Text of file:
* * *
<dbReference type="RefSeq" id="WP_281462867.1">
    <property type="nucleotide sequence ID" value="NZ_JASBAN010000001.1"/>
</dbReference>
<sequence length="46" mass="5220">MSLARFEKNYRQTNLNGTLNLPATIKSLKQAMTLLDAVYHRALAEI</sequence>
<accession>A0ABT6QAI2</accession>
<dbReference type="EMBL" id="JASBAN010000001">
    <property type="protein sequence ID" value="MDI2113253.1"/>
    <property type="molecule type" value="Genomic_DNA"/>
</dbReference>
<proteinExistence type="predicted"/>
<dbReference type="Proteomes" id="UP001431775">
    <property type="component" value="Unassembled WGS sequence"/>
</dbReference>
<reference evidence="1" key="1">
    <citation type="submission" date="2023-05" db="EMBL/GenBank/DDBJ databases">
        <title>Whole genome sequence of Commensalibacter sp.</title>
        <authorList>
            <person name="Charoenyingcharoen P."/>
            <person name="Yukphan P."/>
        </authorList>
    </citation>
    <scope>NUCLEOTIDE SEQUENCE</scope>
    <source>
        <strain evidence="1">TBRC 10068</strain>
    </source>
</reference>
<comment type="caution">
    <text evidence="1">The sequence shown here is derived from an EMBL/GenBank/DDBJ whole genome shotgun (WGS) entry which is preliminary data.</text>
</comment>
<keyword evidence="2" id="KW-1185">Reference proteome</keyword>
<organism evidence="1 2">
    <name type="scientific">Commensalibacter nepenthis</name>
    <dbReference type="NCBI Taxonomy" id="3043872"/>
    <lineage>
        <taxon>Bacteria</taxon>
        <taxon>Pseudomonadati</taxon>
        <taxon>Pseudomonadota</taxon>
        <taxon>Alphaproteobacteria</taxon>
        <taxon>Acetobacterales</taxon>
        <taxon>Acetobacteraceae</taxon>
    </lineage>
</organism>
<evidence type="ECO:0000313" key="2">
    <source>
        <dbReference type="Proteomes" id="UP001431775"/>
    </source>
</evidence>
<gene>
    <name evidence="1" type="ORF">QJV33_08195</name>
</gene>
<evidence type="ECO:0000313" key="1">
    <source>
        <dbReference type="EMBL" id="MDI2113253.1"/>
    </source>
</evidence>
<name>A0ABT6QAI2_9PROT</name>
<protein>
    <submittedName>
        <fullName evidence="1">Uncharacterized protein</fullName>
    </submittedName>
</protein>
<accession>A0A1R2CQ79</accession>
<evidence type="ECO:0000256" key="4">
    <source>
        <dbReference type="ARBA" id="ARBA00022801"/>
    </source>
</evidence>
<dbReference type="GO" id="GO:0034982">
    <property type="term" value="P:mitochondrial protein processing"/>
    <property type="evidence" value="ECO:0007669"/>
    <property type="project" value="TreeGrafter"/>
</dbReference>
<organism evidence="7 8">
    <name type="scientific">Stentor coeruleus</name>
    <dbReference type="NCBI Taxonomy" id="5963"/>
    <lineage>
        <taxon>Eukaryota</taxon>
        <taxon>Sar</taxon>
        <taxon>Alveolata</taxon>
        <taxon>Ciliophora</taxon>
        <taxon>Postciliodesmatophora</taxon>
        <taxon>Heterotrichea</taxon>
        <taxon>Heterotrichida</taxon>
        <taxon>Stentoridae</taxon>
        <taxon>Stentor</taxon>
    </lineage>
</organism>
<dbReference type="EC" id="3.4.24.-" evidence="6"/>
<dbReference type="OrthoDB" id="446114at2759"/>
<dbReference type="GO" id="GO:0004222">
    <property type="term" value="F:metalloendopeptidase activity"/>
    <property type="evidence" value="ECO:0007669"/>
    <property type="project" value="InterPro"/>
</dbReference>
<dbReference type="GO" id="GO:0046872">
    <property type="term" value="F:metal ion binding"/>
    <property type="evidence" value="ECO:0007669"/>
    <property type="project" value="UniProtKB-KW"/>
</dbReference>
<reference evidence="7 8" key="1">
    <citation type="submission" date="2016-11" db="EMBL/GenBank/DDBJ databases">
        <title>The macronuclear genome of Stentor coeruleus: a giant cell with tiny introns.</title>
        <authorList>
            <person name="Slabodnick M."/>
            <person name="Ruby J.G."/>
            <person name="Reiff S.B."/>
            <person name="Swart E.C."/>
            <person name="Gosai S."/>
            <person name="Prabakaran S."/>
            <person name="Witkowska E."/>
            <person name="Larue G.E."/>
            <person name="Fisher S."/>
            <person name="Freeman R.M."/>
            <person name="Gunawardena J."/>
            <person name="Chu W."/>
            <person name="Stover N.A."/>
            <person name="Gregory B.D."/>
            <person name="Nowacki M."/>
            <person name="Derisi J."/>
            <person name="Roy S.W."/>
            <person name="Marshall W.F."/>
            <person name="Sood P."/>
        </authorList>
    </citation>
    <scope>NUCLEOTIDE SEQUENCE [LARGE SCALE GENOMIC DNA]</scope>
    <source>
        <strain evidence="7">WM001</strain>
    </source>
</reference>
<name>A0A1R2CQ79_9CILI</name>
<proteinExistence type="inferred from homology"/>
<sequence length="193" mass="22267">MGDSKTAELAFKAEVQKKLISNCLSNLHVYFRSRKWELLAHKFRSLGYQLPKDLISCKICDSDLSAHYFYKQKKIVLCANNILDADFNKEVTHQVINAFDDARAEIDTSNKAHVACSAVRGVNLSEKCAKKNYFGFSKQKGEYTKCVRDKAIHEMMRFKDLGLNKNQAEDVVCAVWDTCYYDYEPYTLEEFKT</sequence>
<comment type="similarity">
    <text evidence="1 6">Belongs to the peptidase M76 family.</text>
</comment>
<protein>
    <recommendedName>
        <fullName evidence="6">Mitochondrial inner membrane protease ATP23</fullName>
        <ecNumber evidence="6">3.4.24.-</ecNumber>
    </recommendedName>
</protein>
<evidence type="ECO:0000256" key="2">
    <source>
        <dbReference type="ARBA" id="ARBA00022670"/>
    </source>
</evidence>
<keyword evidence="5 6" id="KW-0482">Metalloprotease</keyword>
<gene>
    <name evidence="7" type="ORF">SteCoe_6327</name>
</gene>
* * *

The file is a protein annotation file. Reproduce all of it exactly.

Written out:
<dbReference type="RefSeq" id="WP_281462867.1">
    <property type="nucleotide sequence ID" value="NZ_JASBAN010000001.1"/>
</dbReference>
<sequence length="46" mass="5220">MSLARFEKNYRQTNLNGTLNLPATIKSLKQAMTLLDAVYHRALAEI</sequence>
<accession>A0ABT6QAI2</accession>
<dbReference type="EMBL" id="JASBAN010000001">
    <property type="protein sequence ID" value="MDI2113253.1"/>
    <property type="molecule type" value="Genomic_DNA"/>
</dbReference>
<proteinExistence type="predicted"/>
<dbReference type="Proteomes" id="UP001431775">
    <property type="component" value="Unassembled WGS sequence"/>
</dbReference>
<reference evidence="1" key="1">
    <citation type="submission" date="2023-05" db="EMBL/GenBank/DDBJ databases">
        <title>Whole genome sequence of Commensalibacter sp.</title>
        <authorList>
            <person name="Charoenyingcharoen P."/>
            <person name="Yukphan P."/>
        </authorList>
    </citation>
    <scope>NUCLEOTIDE SEQUENCE</scope>
    <source>
        <strain evidence="1">TBRC 10068</strain>
    </source>
</reference>
<comment type="caution">
    <text evidence="1">The sequence shown here is derived from an EMBL/GenBank/DDBJ whole genome shotgun (WGS) entry which is preliminary data.</text>
</comment>
<keyword evidence="2" id="KW-1185">Reference proteome</keyword>
<organism evidence="1 2">
    <name type="scientific">Commensalibacter nepenthis</name>
    <dbReference type="NCBI Taxonomy" id="3043872"/>
    <lineage>
        <taxon>Bacteria</taxon>
        <taxon>Pseudomonadati</taxon>
        <taxon>Pseudomonadota</taxon>
        <taxon>Alphaproteobacteria</taxon>
        <taxon>Acetobacterales</taxon>
        <taxon>Acetobacteraceae</taxon>
    </lineage>
</organism>
<evidence type="ECO:0000313" key="2">
    <source>
        <dbReference type="Proteomes" id="UP001431775"/>
    </source>
</evidence>
<gene>
    <name evidence="1" type="ORF">QJV33_08195</name>
</gene>
<evidence type="ECO:0000313" key="1">
    <source>
        <dbReference type="EMBL" id="MDI2113253.1"/>
    </source>
</evidence>
<name>A0ABT6QAI2_9PROT</name>
<protein>
    <submittedName>
        <fullName evidence="1">Uncharacterized protein</fullName>
    </submittedName>
</protein>
<accession>A0A1R2CQ79</accession>
<evidence type="ECO:0000256" key="4">
    <source>
        <dbReference type="ARBA" id="ARBA00022801"/>
    </source>
</evidence>
<dbReference type="GO" id="GO:0034982">
    <property type="term" value="P:mitochondrial protein processing"/>
    <property type="evidence" value="ECO:0007669"/>
    <property type="project" value="TreeGrafter"/>
</dbReference>
<organism evidence="7 8">
    <name type="scientific">Stentor coeruleus</name>
    <dbReference type="NCBI Taxonomy" id="5963"/>
    <lineage>
        <taxon>Eukaryota</taxon>
        <taxon>Sar</taxon>
        <taxon>Alveolata</taxon>
        <taxon>Ciliophora</taxon>
        <taxon>Postciliodesmatophora</taxon>
        <taxon>Heterotrichea</taxon>
        <taxon>Heterotrichida</taxon>
        <taxon>Stentoridae</taxon>
        <taxon>Stentor</taxon>
    </lineage>
</organism>
<dbReference type="EC" id="3.4.24.-" evidence="6"/>
<dbReference type="OrthoDB" id="446114at2759"/>
<dbReference type="GO" id="GO:0004222">
    <property type="term" value="F:metalloendopeptidase activity"/>
    <property type="evidence" value="ECO:0007669"/>
    <property type="project" value="InterPro"/>
</dbReference>
<dbReference type="GO" id="GO:0046872">
    <property type="term" value="F:metal ion binding"/>
    <property type="evidence" value="ECO:0007669"/>
    <property type="project" value="UniProtKB-KW"/>
</dbReference>
<reference evidence="7 8" key="1">
    <citation type="submission" date="2016-11" db="EMBL/GenBank/DDBJ databases">
        <title>The macronuclear genome of Stentor coeruleus: a giant cell with tiny introns.</title>
        <authorList>
            <person name="Slabodnick M."/>
            <person name="Ruby J.G."/>
            <person name="Reiff S.B."/>
            <person name="Swart E.C."/>
            <person name="Gosai S."/>
            <person name="Prabakaran S."/>
            <person name="Witkowska E."/>
            <person name="Larue G.E."/>
            <person name="Fisher S."/>
            <person name="Freeman R.M."/>
            <person name="Gunawardena J."/>
            <person name="Chu W."/>
            <person name="Stover N.A."/>
            <person name="Gregory B.D."/>
            <person name="Nowacki M."/>
            <person name="Derisi J."/>
            <person name="Roy S.W."/>
            <person name="Marshall W.F."/>
            <person name="Sood P."/>
        </authorList>
    </citation>
    <scope>NUCLEOTIDE SEQUENCE [LARGE SCALE GENOMIC DNA]</scope>
    <source>
        <strain evidence="7">WM001</strain>
    </source>
</reference>
<name>A0A1R2CQ79_9CILI</name>
<proteinExistence type="inferred from homology"/>
<sequence length="193" mass="22267">MGDSKTAELAFKAEVQKKLISNCLSNLHVYFRSRKWELLAHKFRSLGYQLPKDLISCKICDSDLSAHYFYKQKKIVLCANNILDADFNKEVTHQVINAFDDARAEIDTSNKAHVACSAVRGVNLSEKCAKKNYFGFSKQKGEYTKCVRDKAIHEMMRFKDLGLNKNQAEDVVCAVWDTCYYDYEPYTLEEFKT</sequence>
<comment type="similarity">
    <text evidence="1 6">Belongs to the peptidase M76 family.</text>
</comment>
<protein>
    <recommendedName>
        <fullName evidence="6">Mitochondrial inner membrane protease ATP23</fullName>
        <ecNumber evidence="6">3.4.24.-</ecNumber>
    </recommendedName>
</protein>
<evidence type="ECO:0000256" key="2">
    <source>
        <dbReference type="ARBA" id="ARBA00022670"/>
    </source>
</evidence>
<keyword evidence="5 6" id="KW-0482">Metalloprotease</keyword>
<gene>
    <name evidence="7" type="ORF">SteCoe_6327</name>
</gene>